Stack Overflow is a community of 4.7 million programmers, just like you, helping each other.

Join them; it only takes a minute:

Sign up
Join the Stack Overflow community to:
  1. Ask programming questions
  2. Answer and help your peers
  3. Get recognized for your expertise

the first strange thing about map in clojure is in following snippet:

(apply map list '((1 a) (2 b) (3 c)))

The result is surprising for me:

((1 2 3) (a b c))

Anyone could explain how it works?

share|improve this question
This is a great question and generated a very useful answer (how to transpose a Clojure seq), but the title isn't particularly clear in helping people find this question. I'd be interested to have it improved, if that's ok with @Dfr or others. – David James Jan 22 '14 at 20:20
up vote 22 down vote accepted

(apply f x '(y z)) is equivalent to (f x y z), so your code is equivalent to (map list '(1 a) '(2 b) '(3 c)).

When called with multiple lists, map iterates the lists in parallel and calls the given function with one element from each list for each element (i.e. the first element of the result list is the result of calling the function with the first element of each list as its arguments, the second is the result for the second elements etc.).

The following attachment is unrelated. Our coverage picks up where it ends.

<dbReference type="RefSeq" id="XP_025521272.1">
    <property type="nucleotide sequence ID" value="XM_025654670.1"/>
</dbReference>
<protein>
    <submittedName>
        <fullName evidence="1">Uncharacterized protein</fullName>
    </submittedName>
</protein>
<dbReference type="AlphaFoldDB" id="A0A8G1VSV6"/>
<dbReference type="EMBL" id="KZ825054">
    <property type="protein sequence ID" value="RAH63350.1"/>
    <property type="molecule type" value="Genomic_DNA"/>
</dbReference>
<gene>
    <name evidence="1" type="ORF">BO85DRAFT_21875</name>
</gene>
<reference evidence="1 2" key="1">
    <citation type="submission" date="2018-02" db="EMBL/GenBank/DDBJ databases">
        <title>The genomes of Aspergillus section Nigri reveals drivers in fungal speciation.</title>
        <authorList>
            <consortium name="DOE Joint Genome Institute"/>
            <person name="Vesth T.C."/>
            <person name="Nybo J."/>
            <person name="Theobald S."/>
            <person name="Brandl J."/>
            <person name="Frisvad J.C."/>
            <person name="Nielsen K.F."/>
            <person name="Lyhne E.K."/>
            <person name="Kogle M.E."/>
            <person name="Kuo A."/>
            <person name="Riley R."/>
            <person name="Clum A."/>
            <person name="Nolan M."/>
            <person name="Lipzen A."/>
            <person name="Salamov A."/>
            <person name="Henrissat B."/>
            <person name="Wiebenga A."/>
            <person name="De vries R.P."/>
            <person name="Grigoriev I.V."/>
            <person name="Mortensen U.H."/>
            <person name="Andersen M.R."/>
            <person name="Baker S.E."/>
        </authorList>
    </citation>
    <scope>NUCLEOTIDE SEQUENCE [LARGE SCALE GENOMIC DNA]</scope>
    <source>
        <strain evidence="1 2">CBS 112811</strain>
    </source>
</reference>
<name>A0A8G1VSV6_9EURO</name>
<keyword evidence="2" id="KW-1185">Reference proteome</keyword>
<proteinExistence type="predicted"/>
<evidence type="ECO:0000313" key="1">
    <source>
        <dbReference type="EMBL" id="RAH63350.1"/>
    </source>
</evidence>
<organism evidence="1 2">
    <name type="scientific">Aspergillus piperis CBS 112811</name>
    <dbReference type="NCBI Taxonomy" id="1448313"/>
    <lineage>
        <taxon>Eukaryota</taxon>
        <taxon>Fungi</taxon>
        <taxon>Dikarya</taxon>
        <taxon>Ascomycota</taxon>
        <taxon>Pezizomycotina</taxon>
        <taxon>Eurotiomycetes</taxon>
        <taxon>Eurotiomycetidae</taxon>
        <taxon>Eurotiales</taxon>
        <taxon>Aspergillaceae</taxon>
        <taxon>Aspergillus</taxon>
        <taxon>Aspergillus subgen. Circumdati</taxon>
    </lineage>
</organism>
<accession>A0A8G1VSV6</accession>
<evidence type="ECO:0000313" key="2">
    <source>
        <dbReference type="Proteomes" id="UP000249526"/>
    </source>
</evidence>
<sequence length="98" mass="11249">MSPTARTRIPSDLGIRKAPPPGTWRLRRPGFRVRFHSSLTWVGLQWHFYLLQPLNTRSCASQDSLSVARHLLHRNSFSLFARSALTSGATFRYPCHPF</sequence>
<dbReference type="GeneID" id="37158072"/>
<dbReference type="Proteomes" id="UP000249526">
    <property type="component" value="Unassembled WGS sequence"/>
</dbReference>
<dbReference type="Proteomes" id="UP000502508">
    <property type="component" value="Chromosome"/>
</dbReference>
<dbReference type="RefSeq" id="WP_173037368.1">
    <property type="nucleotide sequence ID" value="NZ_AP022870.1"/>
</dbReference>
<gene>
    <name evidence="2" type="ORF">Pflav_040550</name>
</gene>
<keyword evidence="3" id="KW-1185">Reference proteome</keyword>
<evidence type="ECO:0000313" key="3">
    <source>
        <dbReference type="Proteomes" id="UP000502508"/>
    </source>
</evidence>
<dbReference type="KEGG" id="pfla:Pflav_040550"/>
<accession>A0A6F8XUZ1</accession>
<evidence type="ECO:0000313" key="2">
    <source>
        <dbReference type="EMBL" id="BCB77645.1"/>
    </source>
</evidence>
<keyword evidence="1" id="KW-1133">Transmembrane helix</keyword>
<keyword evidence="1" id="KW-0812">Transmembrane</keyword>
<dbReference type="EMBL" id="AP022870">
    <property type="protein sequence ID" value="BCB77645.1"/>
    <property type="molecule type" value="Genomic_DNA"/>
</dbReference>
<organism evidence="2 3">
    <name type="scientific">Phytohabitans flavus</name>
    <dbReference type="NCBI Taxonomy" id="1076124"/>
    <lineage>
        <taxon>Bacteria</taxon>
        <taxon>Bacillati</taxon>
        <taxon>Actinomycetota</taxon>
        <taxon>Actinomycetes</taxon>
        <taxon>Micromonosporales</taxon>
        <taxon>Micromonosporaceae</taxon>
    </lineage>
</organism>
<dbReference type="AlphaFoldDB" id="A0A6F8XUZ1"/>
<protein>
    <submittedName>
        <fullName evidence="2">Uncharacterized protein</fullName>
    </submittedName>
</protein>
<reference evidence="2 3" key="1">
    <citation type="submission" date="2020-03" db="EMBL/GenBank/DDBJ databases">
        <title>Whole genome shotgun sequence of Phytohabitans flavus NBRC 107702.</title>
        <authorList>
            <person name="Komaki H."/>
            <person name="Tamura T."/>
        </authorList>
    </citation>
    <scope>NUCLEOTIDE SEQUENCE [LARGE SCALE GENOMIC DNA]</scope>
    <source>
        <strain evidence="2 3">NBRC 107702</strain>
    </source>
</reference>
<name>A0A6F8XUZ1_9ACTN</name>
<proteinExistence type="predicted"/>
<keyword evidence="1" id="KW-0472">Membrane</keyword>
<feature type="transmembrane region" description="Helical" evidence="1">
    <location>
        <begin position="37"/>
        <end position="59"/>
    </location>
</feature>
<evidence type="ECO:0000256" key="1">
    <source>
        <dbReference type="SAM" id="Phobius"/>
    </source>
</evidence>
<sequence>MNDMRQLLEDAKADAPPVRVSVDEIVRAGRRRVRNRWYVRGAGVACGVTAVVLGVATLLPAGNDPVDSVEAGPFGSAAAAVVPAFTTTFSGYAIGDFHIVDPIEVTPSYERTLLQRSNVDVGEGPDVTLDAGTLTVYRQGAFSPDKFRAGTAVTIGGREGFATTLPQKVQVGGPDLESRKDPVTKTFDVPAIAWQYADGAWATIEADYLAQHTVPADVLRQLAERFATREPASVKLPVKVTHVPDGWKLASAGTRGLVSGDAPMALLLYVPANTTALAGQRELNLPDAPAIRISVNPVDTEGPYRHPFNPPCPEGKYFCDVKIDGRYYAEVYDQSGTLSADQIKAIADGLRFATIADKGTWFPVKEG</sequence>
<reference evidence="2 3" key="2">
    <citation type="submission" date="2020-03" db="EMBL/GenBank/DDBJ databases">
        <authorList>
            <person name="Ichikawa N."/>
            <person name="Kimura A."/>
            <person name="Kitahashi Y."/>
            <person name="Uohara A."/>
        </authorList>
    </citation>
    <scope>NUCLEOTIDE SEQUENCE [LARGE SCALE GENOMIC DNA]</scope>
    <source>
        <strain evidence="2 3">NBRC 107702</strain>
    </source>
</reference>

So (map list '(1 a) '(2 b) '(3 c)) first calls list with the first elements of the lists (i.e. the numbers) as arguments and then with the second elements (the letters). So you get ((list 1 2 3) (list 'a 'b 'c)).

share|improve this answer
Yes, I find the ability of map to zip multiple collections extremely useful. Note that if you know how many collections you are zipping, you can use %n to refer to the element from the nth collection, e.g. (map #(myfun %1 (- %2 %3)) '(1 2) '(2 3) '(3 4)) – bOR_ Mar 21 '11 at 8:48

Your Answer


By posting your answer, you agree to the privacy policy and terms of service.

Not the answer you're looking for? Browse other questions tagged or ask your own question.